The banks of the river at this time present a beautiful appearance, the gardens exhibiting a diversity of trees of variously tinted foliage, and ā delightful fragrance pervades the air from the now opening orange blossoms. The day is cool and pleasant, but a moderate north wind, though very refreshing, somewhat retards our progress. The river too is rising. At 1-45 arrived at Sheri at el Beitha on the right bank—2-33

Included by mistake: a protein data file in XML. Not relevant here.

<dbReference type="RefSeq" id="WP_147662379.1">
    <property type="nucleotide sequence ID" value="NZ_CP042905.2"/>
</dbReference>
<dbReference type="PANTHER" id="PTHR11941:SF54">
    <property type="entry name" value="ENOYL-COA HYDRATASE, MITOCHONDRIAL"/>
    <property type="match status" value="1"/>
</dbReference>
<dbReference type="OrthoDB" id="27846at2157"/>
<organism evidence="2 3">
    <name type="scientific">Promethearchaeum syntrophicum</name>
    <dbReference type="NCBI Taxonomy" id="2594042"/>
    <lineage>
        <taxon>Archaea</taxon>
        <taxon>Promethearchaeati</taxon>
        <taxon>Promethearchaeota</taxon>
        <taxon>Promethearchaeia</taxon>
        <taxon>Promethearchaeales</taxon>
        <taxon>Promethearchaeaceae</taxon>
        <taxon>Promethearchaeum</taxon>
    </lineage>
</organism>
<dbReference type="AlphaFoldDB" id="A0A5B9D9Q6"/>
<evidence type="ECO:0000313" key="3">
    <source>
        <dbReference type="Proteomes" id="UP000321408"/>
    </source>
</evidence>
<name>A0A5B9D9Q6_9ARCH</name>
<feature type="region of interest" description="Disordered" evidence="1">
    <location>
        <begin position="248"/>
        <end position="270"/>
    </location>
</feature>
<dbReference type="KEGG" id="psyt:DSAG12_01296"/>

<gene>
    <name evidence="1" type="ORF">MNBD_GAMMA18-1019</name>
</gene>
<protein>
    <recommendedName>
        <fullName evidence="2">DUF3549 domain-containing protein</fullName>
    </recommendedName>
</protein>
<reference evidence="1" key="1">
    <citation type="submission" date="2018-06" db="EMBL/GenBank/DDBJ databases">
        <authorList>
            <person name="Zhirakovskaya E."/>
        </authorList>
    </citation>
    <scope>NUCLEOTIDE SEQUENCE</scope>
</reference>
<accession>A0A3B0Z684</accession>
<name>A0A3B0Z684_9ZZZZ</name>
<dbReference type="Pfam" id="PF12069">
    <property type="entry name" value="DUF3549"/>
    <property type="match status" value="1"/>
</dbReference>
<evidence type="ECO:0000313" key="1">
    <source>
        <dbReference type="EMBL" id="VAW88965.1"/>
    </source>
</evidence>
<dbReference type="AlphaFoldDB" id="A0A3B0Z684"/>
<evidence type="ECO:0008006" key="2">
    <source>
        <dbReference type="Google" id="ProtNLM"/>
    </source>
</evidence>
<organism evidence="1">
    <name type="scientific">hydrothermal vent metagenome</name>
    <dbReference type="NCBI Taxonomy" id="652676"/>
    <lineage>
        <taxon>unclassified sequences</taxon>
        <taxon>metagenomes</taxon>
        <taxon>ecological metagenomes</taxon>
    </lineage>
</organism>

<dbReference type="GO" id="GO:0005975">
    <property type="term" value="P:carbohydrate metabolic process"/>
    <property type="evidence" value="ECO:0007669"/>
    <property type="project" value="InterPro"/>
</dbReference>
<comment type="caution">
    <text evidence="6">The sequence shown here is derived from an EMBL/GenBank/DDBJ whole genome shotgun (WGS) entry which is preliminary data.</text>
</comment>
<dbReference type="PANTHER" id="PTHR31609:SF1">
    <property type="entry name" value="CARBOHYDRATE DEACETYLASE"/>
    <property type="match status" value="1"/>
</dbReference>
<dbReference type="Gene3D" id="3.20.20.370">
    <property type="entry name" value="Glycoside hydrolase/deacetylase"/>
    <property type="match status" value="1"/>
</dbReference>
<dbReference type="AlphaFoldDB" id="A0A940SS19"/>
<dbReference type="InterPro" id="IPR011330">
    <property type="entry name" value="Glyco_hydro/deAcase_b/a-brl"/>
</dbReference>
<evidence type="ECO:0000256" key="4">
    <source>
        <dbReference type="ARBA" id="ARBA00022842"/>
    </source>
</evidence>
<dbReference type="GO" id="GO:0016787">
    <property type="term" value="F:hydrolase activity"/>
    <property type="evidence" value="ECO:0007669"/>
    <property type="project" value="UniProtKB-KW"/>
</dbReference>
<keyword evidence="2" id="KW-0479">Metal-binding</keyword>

No. IV. New SERIEs. 2 s